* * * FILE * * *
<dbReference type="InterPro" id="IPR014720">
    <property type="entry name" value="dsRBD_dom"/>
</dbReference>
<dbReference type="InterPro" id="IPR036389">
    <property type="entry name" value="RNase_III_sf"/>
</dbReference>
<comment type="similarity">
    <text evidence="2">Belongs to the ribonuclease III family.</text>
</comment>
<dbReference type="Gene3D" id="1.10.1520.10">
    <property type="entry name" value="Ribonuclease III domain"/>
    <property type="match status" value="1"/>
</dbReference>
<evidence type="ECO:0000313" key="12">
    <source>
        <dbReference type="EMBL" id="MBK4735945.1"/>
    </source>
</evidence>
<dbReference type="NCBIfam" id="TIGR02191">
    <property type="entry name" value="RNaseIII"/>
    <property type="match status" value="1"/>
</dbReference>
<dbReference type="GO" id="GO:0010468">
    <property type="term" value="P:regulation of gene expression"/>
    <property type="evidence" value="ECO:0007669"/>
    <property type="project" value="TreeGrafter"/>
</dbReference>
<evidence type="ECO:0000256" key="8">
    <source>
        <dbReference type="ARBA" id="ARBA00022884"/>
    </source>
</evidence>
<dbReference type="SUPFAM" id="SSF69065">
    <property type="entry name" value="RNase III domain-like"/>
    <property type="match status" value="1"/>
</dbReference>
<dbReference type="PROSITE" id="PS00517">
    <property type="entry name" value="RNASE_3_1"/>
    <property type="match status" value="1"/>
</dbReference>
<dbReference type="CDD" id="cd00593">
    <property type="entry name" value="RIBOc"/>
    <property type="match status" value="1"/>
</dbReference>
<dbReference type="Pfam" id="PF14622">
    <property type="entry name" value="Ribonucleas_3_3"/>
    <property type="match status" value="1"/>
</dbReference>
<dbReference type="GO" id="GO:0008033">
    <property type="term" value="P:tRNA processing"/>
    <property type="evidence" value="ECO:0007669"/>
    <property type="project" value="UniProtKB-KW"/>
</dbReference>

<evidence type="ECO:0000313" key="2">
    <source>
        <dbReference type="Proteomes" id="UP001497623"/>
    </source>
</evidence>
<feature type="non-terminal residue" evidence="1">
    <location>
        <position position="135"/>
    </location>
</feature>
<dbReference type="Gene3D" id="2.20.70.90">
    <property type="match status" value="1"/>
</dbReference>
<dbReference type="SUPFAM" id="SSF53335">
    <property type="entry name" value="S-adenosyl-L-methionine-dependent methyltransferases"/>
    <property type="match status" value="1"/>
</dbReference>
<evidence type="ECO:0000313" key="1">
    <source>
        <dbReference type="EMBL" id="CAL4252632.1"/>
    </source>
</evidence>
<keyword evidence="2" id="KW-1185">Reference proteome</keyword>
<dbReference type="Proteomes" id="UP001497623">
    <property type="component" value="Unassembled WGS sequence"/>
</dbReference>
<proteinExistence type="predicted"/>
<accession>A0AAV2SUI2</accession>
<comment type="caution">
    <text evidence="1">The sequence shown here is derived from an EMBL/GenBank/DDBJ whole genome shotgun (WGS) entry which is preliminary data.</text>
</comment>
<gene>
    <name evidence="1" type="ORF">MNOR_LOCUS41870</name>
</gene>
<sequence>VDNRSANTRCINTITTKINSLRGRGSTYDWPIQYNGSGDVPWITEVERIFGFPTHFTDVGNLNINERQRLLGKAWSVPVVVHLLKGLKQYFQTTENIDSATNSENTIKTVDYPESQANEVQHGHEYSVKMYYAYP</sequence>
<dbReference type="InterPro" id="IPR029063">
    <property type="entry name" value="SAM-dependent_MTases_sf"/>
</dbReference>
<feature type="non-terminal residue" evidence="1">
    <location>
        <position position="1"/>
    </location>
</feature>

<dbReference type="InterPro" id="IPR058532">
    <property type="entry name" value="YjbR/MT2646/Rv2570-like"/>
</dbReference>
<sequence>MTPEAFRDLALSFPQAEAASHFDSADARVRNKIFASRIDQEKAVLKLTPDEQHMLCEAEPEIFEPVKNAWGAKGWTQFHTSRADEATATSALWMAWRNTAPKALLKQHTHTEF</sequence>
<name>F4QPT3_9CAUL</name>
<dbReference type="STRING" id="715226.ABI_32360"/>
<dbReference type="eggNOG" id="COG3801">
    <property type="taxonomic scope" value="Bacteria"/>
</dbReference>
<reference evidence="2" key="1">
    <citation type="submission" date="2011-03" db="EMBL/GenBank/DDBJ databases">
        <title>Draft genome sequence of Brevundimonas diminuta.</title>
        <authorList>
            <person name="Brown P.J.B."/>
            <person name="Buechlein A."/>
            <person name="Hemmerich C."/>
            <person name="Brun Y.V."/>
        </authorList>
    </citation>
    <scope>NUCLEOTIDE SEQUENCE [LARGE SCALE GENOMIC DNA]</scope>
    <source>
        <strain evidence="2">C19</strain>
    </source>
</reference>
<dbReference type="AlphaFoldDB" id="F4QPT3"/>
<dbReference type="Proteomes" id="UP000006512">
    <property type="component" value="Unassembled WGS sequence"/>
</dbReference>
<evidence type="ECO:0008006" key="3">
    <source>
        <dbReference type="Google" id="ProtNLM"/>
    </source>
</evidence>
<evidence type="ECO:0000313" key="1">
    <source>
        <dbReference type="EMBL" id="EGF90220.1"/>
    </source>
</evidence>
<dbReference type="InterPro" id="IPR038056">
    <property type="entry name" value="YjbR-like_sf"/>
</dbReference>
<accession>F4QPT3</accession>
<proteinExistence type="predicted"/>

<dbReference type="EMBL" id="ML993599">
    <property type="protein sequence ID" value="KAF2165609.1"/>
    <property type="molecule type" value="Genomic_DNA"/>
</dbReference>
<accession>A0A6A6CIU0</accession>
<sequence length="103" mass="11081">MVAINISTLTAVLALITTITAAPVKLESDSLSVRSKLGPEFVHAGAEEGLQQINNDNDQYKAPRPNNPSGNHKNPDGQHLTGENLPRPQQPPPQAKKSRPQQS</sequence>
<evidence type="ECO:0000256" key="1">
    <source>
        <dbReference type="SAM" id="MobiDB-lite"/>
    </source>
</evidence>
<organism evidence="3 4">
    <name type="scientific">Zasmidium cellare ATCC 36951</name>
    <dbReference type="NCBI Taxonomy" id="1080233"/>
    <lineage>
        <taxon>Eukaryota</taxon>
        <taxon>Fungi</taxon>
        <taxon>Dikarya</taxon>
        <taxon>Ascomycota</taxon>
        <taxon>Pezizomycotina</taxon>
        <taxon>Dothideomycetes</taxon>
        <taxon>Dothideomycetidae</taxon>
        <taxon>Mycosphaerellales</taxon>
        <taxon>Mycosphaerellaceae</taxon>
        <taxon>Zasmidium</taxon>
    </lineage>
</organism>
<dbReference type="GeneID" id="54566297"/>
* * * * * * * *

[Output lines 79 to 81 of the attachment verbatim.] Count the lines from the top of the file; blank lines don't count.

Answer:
</dbReference>
<proteinExistence type="predicted"/>
<accession>A0AAV2SUI2</accession>